The Bountiful Grain and Craig Mountain Railroad is still paying taxes, insurance and maintenance for the route even though it has no income, Nelson says.
That abandonment holds so no additional due process would be required to scrap it, Nelson says. "If we wanted to go in tomorrow and tear the whole line out, it would be gone."
But Nelson and his superiors hope to avoid that. The line is in good enough shape that trains could be running on the tracks today if there was something to ship, Nelson says.
He would like to get enough grain farmers to agree to ship that he could get Burlington Northern to send one of its 110 car unit trains for grain.
That business would supplement the 25 to 30 cars per week the Bountiful Grain and Craig Mountain Railroad hauls off the Clearwater River section of the line where the primary customers are sawmills, such as Bennett Forest Industries, which brings lumber from Grangeville, and Three Rivers Timber in Kamiah.
Such ideas seem to be a long shot. Nelson would have to solicit the business and possibly find a way to construct the circular depot the trains require to have fast loading, a project that would likely cost in the hundreds of thousands of dollars.
Increasing diesel prices could work in Nelson's favor. Patterson's territory is drifting southward. He's gaining customers who weren't interested as recently as last year.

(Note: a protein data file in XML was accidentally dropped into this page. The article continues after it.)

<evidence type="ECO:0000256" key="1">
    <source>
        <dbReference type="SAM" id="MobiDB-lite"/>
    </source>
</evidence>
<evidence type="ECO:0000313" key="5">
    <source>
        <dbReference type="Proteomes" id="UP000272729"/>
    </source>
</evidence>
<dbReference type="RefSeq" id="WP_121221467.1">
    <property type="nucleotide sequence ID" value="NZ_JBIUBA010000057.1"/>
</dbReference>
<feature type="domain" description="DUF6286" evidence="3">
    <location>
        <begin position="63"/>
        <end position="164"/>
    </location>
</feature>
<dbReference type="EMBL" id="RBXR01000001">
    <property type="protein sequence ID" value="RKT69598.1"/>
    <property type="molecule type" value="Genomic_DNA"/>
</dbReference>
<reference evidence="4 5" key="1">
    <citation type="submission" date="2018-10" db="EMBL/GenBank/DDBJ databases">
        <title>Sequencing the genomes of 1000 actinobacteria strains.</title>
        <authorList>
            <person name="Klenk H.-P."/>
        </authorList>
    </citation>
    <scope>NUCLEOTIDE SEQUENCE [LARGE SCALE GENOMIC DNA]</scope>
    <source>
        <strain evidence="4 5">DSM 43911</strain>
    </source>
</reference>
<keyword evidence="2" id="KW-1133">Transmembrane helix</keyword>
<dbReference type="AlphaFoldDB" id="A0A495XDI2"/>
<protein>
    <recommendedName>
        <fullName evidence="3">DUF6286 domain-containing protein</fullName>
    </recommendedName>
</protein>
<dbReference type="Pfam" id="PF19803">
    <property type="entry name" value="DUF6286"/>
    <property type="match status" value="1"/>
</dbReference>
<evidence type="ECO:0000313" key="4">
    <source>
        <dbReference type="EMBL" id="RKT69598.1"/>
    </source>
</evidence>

Six months ago it cost 7 cents more to ship wheat by train to Portland from just north of Pullman than if it went by barge. Now it's even and an elevator there is ordering cars for harvest.
The biggest share of his business continues to be on the northern part of the Palouse. Co-Ag in Rosalia is his largest customer.
"We're optimistic things are going to be good this fall," Patterson says. "...The fuel price being what it is, no one wants to go to the river."
Patterson has good reason to be hopeful, says Ken Casavant, a Washington State University agricultural economist who specializes in transportation issues.
Trains are 10 times more energy efficient than trucks that get about five miles per gallon and diesel is approaching $5 per gallon, Casavant says.
But while some smaller trucking firms are struggling, business isn't immediately shifting to rail for a variety of reasons such as long-term agreements that may be in place for transporting freight. "Right now the issue is 'Will our short lines survive until that time?' " Casavant says.
The other variable that Patterson faces on the Washington side of his operation is the state's ownership of the track, which took affect about a year ago.
Initially it was a setback because Burlington Northern increased rates, Patterson says. The cost of getting a grain car from the Palouse to Portland went from about $1,275 to $1,475.
But in the long term, Patterson expects it will help, noting the state's plans to refurbish pieces of track where the speed limit has been reduced to 10 mph. "The state has track money and they're investing in the infrastructure and they're doing a good job."
Williams may be contacted at email@example.com or (208) 848-2261.